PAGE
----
Setting Up Learning From Home for Students With Autism Spectrum, ADHD, ODD, PDA & Neurodiversity

1. Position To Learn

Where your child is seated is very important in how effective their learning will be. Students with autism often work best in environments where distractions are minimised. 

I recommend finding a room with a door so they can close it to decrease/increase noise at their leisure. Ensure the student has a comfortable flat surface and chair to be working at. It is important that your child is comfortable and their individual sensory needs addressed.


60% of students with autism have dysgraphia. This means handwriting can be messy, slow or sometimes even avoided, especially as they get older. You may need to consider allowing iPads, computers and other forms of technology as their means of writing as the goal is that they do the work. In the younger years pencil grips can support handwriting skills.

 (Grips available at

3. Organisation

Students with autism often find organisation of their school equipment very difficult. Limit the number of books, and equipment, perhaps set up a system like colour coding to help with organisation.

This is particularly important in a home setting where it can be easier to be more relaxed about the rules. Organisation of school equipment can drastically reduce anxiety and provide order and routine to school.

4. Quiet Area

Ensure there is an area where the student can retreat to if they are feeling overwhelmed. This can be a quiet table, reading corner, hallway, alcove, ofce, etc. 

It is important to recognise that even though the stressors of school are not present, there are still stressors involved in learning. Students with autism need to be able to take regular breaks to recalibrate their emotions

5. Teacher Assistant / Parents / Carers

Consider how best to use support time effectively in the first few weeks. You may need them to make additional support materials, schedules, visuals, social stories, organisation etc. See Cardinal Rules for Assistants in Teacher Assistants Big Red Book of Ideas page 4. 

Teacher Assistants / SSOs see if you can Facetime/Zoom/connect online with your students to make sure they know you are willing to help and will support them through this tough time.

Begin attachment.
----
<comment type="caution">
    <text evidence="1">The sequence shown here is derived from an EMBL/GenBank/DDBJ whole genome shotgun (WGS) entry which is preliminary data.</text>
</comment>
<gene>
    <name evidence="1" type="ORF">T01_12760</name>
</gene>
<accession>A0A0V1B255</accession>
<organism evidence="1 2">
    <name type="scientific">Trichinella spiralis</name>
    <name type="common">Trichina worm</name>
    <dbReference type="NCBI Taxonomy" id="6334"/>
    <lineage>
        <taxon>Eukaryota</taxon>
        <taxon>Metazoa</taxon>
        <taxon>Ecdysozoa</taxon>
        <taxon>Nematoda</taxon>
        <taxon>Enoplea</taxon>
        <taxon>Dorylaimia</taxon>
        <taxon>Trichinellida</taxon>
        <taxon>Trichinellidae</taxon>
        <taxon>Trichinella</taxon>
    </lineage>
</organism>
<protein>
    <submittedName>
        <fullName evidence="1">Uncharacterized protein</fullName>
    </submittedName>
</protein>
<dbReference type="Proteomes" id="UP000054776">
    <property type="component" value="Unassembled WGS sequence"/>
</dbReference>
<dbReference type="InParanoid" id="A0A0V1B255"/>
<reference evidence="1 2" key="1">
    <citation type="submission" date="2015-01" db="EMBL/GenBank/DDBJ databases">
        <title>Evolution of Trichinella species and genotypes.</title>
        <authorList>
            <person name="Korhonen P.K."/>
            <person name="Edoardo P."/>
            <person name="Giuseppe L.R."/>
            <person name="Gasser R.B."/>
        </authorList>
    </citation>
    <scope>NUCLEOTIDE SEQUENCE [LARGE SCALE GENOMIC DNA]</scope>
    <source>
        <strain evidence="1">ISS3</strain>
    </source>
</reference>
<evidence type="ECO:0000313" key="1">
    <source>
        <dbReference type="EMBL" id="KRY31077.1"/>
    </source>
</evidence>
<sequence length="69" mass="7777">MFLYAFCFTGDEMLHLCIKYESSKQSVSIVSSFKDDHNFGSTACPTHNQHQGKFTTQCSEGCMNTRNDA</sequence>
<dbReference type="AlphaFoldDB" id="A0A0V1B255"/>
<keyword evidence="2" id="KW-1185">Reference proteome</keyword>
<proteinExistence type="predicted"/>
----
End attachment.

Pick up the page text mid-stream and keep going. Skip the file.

Parents, you are about to become your child’s teacher assistant “angel” providing one-on-one learning and emotional support. Make sure you equip yourself with timers, schedules, social stories, visual aids to support your child.

6. Scheldules / Timetables / Timer

These are VITAL no matter what age. This may be in a range of formats such as photos, visuals or words. Using a Timer supports the schedule and allows students to know HOW LONG activities will take.  

7. Notepad and Pen

Always carry a note book and pen for when things change we tend to talk too much. Students with autism are visual and if you can write it down or draw a picture it can stop behaviour escalating.

8. Reading

Be aware many students have hyperlexia where they can decipher written words but do not comprehend what they are reading. I have a range of recommended books to help with reading and come with ready made resources on my website


Make sure the student knows what times recess and lunch will occur everyday. What activities are they allowed to do during these times?

Have set break times. These can reduce anxiety in the student. I recommend introducing movement and sensory breaks to help them regulate their emotions and get some exercise in during the day. 

10. Toilet / Drink

Many students with autism will not recognise they need to go the bathroom or have a drink. It is recommended you send them out at set times during the day to the toilet and get a drink as this can impact on their learning. BE AWARE they may not ask you to go to the toilet you will need to send them

(Great Podcast on this at:


Many students require sensory tools to focus, process or calm. You will probably need to provide a range of sensory tools for the student. This may include a sensory mat to sit on, fidget tools, chewy necklaces, tubes or pencil toppers (see resources at:

**Early Years**

Please note the above considerations are also important for your setting. You may need to also consider structure for nap times and often you will encounter more sensory issues because of the type of activities the children are engaged in, for example more play and craft activities can mean more sensory activities.

Excerpt from The Ultimate Guide to School and Home
by Sue Larkey and Anna Tullemans

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